MLB.com Columnist

Jonathan Mayo

Why KC chose Mondesi for World Series roster

Club's versatile top prospect may come in handy for double switch

Why KC chose Mondesi for World Series roster

It should surprise no one to see the Kansas City Royals make an "out of the box" roster move in the postseason. After all, this is the organization that brought everyone pinch-runner extraordinaire Terrance Gore in 2014.

That said, adding Raul Mondesi to the World Series roster, replacing the aforementioned Gore, is definitely out there. It's also historic: If Mondesi appears in a game, he'll be the first player to make his Major League debut in the World Series.

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So how did a player with no experience above Double-A make the World Series roster? Let's break it down.

For starters, an extra infielder would be more useful in a National League ballpark in case of a double switch. Gore is an outfielder, as are Paulo Orlando and Jarrod Dyson, so subbing Mondesi for Gore gives the Royals more options on their bench.

Game Date Matchup
Gm 1 Oct. 27 KC 5, NYM 4 (14)
Gm 2 Oct. 28 KC 7, NYM 1
Gm 3 Oct. 30 NYM 9, KC 3
Gm 4 Oct. 31 KC 5, NYM 3
Gm 5 Nov. 1 KC 7, NYM 2 (12)

Mondesi, the Royals' top prospect and No. 33 overall, didn't turn 20 until late July. But the Royals felt there were several things he brought to the table.

The first, obviously, are Mondesi's physical gifts. The 2015 SiriusXM Futures Gamer is a premium defender, one who gets a 60 on the 20-80 scouting scale for both his arm and his fielding. He's largely been a shortstop, but he did play 18 games at second during the 2015 season in the Texas League. Mondesi also has plus speed (70 on that scouting scale), a tool he's still learning to use effectively on the basepaths. Think of him as Gore, but with defensive ability and versatility.

"People know that he can run, he's a defender and he's a switch-hitter," said Royals vice president and assistant general manager of Major League and international operations Rene Francisco. "If he needs to pinch-run, or go in for defense, he can do that. He probably won't be used much as a pinch-hitter, but his all-around ability helps us. Our coaching staff that had him during Spring Training, our scouts and player development people, they all think he can contribute to our team during the World Series."

Mondesi last played an official game on Sept. 18, in the Texas League championship series, but he's been staying sharp in instructional league play, facing decent competition in the advanced instructional league the Royals helped create.

It also might seem curious to add such a young player, one who has yet to play an inning of big league baseball to a World Series roster. Perhaps it's even odder given that the son of former big league outfielder Raul Mondesi hasn't exactly lit the world on fire offensively. With all of his upside, Mondesi has a career OPS of just .658 and is coming off of a .243/.279/.372 year in 81 Double-A games.

"I know the numbers are not eye-popping, but he's always been one of the youngest kids in the league he's been in," Francisco said. "As an organization, we all feel he's in the right place and he's moving forward. We're going to challenge him, because he's very talented. We all love the kid. Off the field, and his work ethic and his instincts, that's what we like about him. His feel for the game , we feel he's where he should be."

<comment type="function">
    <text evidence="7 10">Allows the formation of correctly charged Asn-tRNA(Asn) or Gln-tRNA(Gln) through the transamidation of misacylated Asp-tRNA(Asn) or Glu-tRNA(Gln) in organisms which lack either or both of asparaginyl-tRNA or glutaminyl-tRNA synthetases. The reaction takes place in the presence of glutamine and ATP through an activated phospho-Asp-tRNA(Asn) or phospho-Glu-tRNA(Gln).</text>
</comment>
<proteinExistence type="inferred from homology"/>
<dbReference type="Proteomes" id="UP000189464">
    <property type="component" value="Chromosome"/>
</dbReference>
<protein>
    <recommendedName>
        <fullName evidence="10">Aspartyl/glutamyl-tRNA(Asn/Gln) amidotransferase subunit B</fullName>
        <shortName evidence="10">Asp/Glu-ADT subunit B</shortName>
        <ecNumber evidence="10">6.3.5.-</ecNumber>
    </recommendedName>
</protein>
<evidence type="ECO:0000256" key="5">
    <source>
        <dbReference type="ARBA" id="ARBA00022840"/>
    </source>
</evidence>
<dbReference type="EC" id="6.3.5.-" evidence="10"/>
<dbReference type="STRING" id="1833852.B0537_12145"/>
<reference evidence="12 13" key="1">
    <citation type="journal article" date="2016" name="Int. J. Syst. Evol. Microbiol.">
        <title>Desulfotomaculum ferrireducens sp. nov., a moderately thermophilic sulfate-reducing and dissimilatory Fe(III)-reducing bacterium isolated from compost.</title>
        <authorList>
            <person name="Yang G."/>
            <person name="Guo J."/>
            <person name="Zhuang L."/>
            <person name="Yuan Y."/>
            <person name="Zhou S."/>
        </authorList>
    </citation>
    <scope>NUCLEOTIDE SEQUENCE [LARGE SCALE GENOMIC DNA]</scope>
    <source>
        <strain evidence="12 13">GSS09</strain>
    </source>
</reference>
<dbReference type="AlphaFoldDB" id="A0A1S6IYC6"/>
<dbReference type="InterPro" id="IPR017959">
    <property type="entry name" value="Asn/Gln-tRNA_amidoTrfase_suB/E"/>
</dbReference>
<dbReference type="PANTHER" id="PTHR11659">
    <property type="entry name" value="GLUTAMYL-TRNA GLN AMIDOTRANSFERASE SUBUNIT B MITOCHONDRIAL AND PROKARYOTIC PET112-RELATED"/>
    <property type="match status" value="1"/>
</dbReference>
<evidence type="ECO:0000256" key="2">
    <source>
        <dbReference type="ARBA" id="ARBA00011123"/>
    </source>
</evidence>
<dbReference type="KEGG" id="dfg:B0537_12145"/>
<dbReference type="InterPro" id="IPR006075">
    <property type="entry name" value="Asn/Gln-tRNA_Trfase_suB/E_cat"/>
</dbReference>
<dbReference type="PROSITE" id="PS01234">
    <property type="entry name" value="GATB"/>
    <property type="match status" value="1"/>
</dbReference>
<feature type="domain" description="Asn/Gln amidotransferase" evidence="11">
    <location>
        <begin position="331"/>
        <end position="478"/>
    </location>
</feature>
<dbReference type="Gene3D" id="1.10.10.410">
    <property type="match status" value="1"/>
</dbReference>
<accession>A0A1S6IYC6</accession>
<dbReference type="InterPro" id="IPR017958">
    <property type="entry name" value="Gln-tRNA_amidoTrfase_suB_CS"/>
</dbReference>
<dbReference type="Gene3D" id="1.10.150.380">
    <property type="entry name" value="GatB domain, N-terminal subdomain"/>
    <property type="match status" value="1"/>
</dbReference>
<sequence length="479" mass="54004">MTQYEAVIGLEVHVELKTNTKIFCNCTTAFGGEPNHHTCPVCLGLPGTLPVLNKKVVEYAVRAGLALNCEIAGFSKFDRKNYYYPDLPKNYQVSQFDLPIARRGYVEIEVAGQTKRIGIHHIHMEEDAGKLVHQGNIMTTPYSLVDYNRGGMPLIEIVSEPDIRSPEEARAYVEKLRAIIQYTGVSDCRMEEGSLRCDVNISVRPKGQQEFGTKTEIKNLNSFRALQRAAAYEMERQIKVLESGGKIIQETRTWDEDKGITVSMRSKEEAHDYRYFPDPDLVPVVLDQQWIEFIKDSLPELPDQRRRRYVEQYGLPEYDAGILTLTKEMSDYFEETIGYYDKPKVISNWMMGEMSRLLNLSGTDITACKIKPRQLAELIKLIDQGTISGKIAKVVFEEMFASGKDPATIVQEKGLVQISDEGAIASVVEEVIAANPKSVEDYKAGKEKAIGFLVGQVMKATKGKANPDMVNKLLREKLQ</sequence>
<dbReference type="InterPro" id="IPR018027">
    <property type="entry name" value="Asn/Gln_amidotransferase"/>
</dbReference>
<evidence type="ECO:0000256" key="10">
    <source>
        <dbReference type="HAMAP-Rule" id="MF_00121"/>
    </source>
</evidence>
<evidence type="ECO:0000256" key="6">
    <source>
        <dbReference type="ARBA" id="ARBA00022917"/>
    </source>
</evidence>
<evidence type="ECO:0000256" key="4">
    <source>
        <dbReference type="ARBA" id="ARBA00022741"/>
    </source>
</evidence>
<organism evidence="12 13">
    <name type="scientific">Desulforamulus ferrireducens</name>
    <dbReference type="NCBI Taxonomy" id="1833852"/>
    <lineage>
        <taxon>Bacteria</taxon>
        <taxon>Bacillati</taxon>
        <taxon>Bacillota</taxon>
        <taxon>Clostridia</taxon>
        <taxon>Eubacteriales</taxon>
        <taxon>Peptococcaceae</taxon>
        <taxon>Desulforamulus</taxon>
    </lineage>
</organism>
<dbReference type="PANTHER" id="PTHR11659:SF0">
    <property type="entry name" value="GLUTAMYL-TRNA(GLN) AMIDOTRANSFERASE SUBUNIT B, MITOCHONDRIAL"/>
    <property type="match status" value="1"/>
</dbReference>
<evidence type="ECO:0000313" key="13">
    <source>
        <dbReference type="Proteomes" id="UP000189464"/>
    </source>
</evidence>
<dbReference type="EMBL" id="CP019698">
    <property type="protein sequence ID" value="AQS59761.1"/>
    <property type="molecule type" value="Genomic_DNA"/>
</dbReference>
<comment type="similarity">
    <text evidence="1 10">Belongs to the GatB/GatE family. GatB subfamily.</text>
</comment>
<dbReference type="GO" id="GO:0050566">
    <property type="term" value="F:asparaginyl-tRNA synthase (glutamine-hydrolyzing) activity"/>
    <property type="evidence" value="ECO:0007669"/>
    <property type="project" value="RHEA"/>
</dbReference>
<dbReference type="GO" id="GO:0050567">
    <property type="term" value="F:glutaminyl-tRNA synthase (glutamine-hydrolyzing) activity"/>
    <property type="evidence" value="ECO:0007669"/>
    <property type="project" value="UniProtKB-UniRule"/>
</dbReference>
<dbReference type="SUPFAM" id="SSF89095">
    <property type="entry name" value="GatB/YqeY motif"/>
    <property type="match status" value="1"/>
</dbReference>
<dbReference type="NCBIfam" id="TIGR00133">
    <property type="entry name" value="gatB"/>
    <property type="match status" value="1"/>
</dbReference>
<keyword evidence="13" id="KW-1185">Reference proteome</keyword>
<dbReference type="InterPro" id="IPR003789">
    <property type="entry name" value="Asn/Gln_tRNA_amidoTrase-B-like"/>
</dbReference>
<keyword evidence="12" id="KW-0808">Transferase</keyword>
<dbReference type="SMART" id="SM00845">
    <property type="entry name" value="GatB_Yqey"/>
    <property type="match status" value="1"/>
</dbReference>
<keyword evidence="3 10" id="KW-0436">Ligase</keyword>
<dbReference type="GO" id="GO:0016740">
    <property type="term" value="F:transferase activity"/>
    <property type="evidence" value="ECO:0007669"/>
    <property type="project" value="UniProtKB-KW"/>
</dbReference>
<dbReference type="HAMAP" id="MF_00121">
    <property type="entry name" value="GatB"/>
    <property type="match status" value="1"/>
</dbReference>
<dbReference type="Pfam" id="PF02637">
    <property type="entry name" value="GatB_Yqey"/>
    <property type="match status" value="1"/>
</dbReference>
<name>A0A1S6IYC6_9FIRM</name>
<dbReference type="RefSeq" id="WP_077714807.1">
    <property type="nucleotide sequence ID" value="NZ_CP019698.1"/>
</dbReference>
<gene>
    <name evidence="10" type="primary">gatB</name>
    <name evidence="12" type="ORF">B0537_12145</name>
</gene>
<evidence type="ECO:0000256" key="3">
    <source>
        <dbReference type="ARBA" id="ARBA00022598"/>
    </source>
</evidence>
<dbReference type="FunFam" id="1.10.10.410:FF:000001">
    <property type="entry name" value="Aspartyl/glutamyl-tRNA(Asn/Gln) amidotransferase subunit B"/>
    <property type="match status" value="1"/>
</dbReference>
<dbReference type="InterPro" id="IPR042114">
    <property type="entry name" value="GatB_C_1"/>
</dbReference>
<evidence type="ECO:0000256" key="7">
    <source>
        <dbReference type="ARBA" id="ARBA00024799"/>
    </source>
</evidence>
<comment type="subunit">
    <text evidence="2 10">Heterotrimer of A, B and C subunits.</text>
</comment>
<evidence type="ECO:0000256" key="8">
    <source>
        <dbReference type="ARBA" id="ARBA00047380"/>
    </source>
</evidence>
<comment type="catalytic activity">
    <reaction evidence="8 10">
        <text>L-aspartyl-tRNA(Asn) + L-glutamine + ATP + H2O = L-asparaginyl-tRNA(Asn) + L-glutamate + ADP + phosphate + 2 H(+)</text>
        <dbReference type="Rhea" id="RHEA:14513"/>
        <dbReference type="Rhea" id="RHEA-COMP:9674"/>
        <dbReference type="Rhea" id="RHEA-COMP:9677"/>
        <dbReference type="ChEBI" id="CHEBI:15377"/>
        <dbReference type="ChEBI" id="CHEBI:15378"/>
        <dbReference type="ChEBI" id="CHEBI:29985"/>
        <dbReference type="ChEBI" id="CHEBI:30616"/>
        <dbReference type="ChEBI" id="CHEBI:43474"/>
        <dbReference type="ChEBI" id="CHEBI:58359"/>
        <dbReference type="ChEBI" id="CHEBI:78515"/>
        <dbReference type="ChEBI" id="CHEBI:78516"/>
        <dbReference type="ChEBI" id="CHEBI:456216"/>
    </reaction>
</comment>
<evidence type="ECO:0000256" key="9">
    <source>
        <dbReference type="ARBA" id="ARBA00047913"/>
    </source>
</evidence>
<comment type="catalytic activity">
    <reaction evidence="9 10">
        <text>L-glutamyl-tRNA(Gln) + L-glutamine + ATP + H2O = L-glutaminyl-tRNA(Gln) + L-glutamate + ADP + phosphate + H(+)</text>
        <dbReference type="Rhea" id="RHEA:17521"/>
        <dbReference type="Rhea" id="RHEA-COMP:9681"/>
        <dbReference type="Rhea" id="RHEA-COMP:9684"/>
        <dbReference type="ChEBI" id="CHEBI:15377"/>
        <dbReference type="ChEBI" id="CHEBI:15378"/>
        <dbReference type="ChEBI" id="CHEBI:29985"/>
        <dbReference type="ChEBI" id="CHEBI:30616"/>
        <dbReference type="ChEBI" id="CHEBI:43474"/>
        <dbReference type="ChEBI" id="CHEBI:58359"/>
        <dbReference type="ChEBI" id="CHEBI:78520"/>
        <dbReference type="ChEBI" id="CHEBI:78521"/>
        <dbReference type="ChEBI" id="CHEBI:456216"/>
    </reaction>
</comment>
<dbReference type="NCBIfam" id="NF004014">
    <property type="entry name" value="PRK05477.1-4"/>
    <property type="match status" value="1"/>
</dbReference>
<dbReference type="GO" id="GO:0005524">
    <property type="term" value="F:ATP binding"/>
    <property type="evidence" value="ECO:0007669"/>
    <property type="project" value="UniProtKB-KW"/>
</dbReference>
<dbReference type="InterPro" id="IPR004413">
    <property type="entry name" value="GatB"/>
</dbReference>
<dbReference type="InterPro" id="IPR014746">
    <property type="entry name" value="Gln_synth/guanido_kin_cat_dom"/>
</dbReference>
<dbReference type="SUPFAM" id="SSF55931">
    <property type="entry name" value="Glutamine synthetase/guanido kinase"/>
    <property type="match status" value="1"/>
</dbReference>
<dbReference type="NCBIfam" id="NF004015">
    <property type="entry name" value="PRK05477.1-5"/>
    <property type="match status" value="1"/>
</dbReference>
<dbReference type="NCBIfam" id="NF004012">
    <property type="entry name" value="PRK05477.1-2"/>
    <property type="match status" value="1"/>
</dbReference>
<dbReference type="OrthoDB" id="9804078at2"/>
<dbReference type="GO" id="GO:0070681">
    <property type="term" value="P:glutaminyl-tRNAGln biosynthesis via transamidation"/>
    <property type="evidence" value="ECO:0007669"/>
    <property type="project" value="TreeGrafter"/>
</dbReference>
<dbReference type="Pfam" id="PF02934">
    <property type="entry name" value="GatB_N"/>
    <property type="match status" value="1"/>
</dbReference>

Those instincts, his feel for the game, are a big reason why Mondesi is suiting up for the World Series. The Royals saw it back when Mondesi was an amateur, when Dominican area scout Edis Perez was hounding Francisco to keep returning to see him play. It's why they felt comfortable giving Mondesi $2 million to sign back in 2011 and why, as Francisco said, they've pushed him aggressively up the ladder.

"He's one of those guys that rises to the level he's playing," Royals vice president and assistant general manager of player personnel J.J. Picollo said. "In other words, if you put him in a big game in the big leagues, he would play up to that level. That's just who he is. We saw that in Spring Training -- when he was surrounded by other Major Leaguers, he fit right in and played at that level."

"His instincts are really good for a young player," Francisco added. "I know it's his first time on a Major League field. I can tell you this. I have never been around such a young kid, that he can go 0-for-5 or 5-for-5, and he's the same player. He's an even-keeled kid, I think it's because he grew up in the clubhouse, around the game.

"I don't think he's fazed that it's the big stage, the World Series, 40,000 in the stands. I don't think he's going to be afraid of any of that."

Statcast: Mondesi's great speed

There's no question Mondesi will soak this moment up, with an understanding of how improbable all of this is greater than most his age. It all will add more fuel to what is a particularly strong passion for baseball, one the Royals recognized at the outset.

"One story," Francisco said. "His father told us when he signed that he always slept with his glove under his pillow. He loves the game."

Mondesi's full name is Raul Adalberto Mondesi, but even though his father's name is Raul Ramon Mondesi and he has an older brother named Raul Mondesi Jr. (a former Minor Leaguer in the Rays and Brewers systems), Raul Adalberto is sometimes referred to as Raul Mondesi Jr. In fact, his Twitter handle is @raulmondesijr, while the name displayed on the page is Raul A. Mondesi.

Jonathan Mayo is a reporter for MLBPipeline.com and writes a blog, B3. Follow @JonathanMayo on Twitter. This story was not subject to the approval of Major League Baseball or its clubs.